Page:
Fri, 5 Apr 2002 19:47:06 -0500
[After going away and thinking about this for a few days...]
On Tue, Apr 02, 2002, Martin v. Loewis wrote:
> Aahz <firstname.lastname@example.org> writes:
>> I'm fine with "local scope" and "object attributes" to disambiguate
>> them; I just think it's important that people understand that a name is
>> a name is a name, and all names live in *some* namespace.
> That isn't really true: a computed attribute lives in no namespace,
> instead, some function is invoked to determine the attribute value.
You're right, though I think I prefer "computed binding" to "computed
attribute" (assuming you're referring to the __getitem__ / __setitem__
protocol). The question I'm now wrestling with is what to call
bindings in general. I'm tripping over this:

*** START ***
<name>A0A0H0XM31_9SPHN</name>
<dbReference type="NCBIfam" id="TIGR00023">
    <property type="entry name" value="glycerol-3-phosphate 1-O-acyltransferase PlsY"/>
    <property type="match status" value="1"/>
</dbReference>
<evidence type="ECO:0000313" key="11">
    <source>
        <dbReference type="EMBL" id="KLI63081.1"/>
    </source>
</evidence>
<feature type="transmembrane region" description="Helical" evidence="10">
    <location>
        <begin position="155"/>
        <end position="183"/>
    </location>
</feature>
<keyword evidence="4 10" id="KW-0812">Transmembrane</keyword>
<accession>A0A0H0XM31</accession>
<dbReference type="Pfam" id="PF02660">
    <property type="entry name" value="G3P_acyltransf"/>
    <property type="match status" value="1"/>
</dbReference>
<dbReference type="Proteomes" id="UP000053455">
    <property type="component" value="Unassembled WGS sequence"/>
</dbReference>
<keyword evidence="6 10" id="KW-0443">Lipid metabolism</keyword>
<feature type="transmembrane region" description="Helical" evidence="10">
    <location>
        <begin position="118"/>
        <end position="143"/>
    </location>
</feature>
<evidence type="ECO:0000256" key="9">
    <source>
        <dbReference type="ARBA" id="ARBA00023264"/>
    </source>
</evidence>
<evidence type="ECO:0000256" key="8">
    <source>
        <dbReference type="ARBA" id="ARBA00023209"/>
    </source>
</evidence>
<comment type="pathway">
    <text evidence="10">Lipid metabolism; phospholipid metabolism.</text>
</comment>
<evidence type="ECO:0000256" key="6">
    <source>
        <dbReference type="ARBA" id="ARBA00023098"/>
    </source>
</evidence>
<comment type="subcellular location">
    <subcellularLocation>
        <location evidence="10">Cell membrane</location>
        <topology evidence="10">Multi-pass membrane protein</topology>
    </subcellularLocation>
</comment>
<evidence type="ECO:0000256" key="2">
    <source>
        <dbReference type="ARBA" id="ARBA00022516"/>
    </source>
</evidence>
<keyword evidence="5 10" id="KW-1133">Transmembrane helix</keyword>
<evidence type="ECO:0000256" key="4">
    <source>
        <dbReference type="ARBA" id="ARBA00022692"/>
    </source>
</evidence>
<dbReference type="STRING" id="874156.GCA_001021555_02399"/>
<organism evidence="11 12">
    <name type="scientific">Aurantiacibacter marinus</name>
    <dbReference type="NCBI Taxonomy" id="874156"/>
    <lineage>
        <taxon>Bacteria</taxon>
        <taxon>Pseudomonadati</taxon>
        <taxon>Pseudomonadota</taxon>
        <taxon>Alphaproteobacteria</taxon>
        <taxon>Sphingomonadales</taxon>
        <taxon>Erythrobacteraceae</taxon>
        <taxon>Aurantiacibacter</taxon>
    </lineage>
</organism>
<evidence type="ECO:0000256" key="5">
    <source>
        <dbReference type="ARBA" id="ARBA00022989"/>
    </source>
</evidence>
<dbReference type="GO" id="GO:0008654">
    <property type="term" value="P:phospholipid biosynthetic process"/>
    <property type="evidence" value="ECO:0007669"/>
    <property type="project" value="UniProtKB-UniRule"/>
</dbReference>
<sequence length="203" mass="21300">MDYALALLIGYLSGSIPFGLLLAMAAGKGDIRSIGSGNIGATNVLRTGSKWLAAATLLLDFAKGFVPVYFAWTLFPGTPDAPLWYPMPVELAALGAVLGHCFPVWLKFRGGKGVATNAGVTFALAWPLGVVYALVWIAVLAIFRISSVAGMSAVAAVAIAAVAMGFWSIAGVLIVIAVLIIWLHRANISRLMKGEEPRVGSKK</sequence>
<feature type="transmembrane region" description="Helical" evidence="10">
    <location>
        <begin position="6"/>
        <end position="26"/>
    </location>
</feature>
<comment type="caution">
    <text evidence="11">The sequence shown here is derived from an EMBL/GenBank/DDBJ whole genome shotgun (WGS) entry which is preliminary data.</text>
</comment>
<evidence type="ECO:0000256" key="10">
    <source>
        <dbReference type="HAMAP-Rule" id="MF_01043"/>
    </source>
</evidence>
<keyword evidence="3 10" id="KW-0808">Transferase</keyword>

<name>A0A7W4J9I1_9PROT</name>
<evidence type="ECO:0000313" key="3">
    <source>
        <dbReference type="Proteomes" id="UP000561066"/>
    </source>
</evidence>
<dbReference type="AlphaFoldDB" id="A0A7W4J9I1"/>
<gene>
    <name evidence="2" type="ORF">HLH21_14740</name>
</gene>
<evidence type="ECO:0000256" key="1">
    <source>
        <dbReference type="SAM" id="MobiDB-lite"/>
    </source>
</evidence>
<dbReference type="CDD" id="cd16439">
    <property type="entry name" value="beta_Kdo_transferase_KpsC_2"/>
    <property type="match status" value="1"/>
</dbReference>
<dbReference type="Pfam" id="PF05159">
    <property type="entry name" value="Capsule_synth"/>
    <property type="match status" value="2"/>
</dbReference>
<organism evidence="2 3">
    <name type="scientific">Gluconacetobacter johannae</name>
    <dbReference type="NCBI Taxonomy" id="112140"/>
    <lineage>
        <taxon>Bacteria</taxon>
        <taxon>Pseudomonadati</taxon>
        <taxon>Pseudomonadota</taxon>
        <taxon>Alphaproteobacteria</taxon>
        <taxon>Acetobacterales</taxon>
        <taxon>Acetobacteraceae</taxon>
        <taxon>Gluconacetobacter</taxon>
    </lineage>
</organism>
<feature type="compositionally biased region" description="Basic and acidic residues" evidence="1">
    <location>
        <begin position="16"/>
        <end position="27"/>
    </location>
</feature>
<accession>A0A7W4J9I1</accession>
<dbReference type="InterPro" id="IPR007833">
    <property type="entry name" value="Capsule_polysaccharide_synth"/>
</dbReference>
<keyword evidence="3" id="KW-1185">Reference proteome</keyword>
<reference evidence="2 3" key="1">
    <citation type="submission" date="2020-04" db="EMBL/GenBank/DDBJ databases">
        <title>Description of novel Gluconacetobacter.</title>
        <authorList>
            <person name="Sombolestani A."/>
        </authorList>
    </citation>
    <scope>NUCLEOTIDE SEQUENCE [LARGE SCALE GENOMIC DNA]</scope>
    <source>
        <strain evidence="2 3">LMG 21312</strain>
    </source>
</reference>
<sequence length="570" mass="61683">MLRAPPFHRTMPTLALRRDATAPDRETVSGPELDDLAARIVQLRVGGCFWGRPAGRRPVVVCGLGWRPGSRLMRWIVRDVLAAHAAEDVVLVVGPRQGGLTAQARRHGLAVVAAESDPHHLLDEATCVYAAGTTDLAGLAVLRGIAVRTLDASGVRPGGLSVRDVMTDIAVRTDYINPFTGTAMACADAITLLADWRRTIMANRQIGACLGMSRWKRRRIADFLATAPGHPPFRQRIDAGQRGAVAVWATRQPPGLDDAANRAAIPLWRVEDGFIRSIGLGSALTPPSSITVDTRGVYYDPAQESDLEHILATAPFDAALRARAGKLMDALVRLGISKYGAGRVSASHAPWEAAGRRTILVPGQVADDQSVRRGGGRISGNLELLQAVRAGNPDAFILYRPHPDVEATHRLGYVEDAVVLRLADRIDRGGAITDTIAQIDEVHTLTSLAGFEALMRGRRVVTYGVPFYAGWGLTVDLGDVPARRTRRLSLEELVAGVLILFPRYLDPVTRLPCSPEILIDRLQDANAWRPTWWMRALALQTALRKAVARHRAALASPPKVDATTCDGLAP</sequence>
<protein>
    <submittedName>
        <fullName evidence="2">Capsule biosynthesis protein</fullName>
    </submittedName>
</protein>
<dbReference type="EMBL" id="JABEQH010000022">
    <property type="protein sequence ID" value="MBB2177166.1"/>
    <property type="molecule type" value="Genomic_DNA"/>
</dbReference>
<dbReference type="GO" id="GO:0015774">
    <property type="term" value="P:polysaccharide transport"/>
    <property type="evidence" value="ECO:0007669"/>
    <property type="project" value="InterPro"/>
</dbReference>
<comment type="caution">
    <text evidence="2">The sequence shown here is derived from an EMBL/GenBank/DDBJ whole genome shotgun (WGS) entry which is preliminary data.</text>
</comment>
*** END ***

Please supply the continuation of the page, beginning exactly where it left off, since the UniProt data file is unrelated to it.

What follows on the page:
Rebinding a <foo> does not affect the originally bound object
(unless the originally bound object's reference count goes to zero).
Any ideas about what to call <foo>? (Calling it a binding sounds a
little too self-referential.)
> Furthermore, some attributes live in multiple namespaces. Given
> what namespace is considered to find the name? NOT the namespace of
> obj, alone - Python also considers the namespace of obj's class (if
> obj is an instance), of the base classes, etc. OTOH,
> obj.name = None
> modifies the namespace of obj (unless name is a computed attribute).
Exactly. Binding operations are different from binding lookups. I'm
not sure I understand your unless, though; can you demonstrate with
Aahz (email@example.com) <*> http://www.pythoncraft.com/
"There are times when effort is important and necessary, but this should
not be taken as any kind of moral imperative." --jdecker